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MMM – Mediawijs door Media Maken – Media literacy through Making Media

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Global Media Forum in Bonn: How to engage youth to be informed about fake news?

Our team member Ena Omerović was in Bonn for the Global Media Forum (11-13 June 2018) with this year as theme: Global Inequalities. She spoke on behalf of MILEN (Media and information literacy expert network) about how we engage our youth to be informed about fake news.

Fake news is a hot topic but do young people care? How can we reach young people to engage them in the topic? Why is it important that young people are aware of disinformation?

Here is an excerpt from the presentation at the Deutsche Welle Akademie session lounge at GMF.

“How do we engage the youth to be informed about fake news? 

 I’d like to say that we use the term propaganda in our curriculum. Because Fake News is a form of propaganda, using mistruths with which it aims to manipulate its audiences.

When a student understands propaganda… it will understand fake news.

How do we do this? We believe that you learn best by doing.

We use an interactive and participatory approach in teaching about propaganda. We engage our students to discuss propaganda examples they experienced in their own life. But even better; we train them in producing their own propaganda. I believe this is where their engagement is really triggered.

What are the steps?

We start the week with an informative journey about what media are, throughout history, and the variety of forms and goals they fulfil: informing, entertaining, communicating et cetera.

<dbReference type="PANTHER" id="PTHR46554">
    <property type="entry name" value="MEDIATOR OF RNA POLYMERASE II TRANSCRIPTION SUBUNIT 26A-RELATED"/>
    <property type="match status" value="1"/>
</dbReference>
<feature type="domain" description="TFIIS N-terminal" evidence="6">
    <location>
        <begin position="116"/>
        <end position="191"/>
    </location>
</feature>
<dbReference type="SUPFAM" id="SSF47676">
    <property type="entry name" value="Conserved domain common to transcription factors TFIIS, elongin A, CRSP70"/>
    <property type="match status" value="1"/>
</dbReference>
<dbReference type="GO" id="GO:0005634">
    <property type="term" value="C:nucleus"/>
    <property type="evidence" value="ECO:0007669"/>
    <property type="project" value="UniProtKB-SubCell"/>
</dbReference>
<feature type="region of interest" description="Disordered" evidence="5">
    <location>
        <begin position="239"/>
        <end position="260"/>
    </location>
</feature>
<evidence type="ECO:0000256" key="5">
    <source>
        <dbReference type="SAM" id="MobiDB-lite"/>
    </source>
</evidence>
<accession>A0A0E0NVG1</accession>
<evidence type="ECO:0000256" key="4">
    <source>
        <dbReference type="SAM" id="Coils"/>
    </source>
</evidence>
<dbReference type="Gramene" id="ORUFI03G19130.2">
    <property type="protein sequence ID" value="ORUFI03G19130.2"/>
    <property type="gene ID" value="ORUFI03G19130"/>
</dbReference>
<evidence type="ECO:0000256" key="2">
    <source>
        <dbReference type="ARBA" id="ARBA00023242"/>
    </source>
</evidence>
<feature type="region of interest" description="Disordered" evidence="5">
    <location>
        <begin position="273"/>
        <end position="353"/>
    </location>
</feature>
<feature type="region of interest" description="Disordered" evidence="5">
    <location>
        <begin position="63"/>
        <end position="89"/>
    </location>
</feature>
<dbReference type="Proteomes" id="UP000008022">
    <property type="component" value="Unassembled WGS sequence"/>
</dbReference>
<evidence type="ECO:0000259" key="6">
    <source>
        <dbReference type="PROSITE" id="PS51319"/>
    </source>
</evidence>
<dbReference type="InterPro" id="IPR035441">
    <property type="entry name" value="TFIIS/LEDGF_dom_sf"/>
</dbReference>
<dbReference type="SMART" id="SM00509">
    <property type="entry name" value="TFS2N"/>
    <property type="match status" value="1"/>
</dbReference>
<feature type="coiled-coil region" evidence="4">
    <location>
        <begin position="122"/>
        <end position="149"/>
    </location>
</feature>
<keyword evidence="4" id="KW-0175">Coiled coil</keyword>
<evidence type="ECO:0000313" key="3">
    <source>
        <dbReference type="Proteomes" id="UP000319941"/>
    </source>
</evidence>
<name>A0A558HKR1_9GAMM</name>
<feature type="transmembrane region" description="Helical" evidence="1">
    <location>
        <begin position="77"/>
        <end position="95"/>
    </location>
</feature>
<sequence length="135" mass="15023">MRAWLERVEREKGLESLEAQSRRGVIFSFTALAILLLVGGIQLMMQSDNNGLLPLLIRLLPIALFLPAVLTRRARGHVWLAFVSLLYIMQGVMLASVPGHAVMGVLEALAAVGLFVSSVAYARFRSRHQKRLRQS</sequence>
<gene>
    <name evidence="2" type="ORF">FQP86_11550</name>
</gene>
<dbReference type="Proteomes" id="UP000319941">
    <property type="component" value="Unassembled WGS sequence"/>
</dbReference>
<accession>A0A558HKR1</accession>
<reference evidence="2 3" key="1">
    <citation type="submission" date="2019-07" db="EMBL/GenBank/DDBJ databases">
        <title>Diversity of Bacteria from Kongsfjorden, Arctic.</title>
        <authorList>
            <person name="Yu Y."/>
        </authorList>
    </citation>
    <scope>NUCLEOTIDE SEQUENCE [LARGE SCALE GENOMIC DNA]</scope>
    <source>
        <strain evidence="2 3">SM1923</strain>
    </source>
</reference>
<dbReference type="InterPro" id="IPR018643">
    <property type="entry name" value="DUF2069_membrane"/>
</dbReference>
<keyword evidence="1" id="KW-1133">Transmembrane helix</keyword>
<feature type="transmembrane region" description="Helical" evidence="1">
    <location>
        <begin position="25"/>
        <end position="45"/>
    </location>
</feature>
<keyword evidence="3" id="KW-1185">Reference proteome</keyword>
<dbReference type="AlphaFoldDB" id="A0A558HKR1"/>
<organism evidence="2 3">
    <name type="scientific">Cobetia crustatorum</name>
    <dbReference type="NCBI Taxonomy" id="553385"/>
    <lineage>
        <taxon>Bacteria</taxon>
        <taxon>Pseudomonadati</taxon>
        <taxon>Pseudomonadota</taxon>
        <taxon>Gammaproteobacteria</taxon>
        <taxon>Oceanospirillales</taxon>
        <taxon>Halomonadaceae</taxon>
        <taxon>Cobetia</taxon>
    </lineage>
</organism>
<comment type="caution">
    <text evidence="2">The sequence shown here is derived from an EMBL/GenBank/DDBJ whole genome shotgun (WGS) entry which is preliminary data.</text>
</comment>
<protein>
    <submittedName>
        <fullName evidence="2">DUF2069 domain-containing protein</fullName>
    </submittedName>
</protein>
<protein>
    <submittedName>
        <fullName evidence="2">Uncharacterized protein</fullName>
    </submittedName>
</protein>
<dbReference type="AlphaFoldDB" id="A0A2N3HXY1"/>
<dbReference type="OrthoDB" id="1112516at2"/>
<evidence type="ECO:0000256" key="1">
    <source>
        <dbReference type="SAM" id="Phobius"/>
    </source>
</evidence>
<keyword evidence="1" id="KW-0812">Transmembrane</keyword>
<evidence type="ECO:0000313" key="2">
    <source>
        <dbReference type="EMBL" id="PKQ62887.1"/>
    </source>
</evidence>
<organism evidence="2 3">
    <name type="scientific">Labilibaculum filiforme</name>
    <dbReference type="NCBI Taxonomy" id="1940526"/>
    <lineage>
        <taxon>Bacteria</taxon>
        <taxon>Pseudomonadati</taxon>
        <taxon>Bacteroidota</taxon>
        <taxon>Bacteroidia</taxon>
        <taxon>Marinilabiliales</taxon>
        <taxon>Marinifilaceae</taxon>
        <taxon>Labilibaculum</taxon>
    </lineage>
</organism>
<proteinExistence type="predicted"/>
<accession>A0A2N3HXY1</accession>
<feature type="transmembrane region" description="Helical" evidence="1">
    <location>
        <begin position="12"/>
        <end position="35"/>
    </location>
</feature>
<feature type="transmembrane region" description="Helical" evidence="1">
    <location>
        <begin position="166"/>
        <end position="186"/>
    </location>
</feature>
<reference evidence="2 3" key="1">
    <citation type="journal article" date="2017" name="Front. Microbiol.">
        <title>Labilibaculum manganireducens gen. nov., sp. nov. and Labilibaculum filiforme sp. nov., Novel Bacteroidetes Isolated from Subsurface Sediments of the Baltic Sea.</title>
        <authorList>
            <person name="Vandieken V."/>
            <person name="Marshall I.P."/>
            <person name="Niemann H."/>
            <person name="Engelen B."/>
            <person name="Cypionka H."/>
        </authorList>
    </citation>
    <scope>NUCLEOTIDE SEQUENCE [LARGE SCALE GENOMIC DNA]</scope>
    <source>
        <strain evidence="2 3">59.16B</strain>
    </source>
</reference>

Subsequently, we teach them on how audio-visual media use certain tools for content creation to bring their message across. We discuss different elements necessary for audiovisual production. Like filmshots. How can a certain filmshot create a different meaning and different emotional response for the viewer? Think of the high and low angle shots, making someone look smaller or bigger. We also cover other elements such as sound, storytelling and interview techniques.

Then it’s time to experiment. We ask the students to make videos to see the workings of image and sound and reflect on the effects on themselves. They use their own smartphones allowing them to be conscious how they can produce their own media.

Once the students have received the building blocks, the formal tools of audiovisual productions, the real stuff begins! They make their own propaganda video. A video about their school. Half of the students make a propaganda that is positive about the school and the other students make video that is negative.

So, what happened…

A group of three students decided to opt for the negative, aiming to depict the school as a “dirty” place with “bad and angry teachers”. We, the facilitators of the media literacy project had instructed students that the hallways, among other places, could be used for video recording. In their enthusiasm about their plans, the group of three turned over trash bins in the hallways to create a desired setting with the required props.

Unaware about the project the students were involved in, the school director told the group to stop recording because they disturbed the other classes. The group recorded their exchange of words with the director, and included it in their video to unfavorably frame the teaching staff. This video went viral among the students in the school, triggered gossip and leading to heated discussions between us, teachers and the school director.”

After brief presentation a video was shown of a propaganda example, a commercial made by students of the Ithaka school in Utrecht in 2018. They used propaganda skills and effects in bringing a message across a certain microphone works amazingly.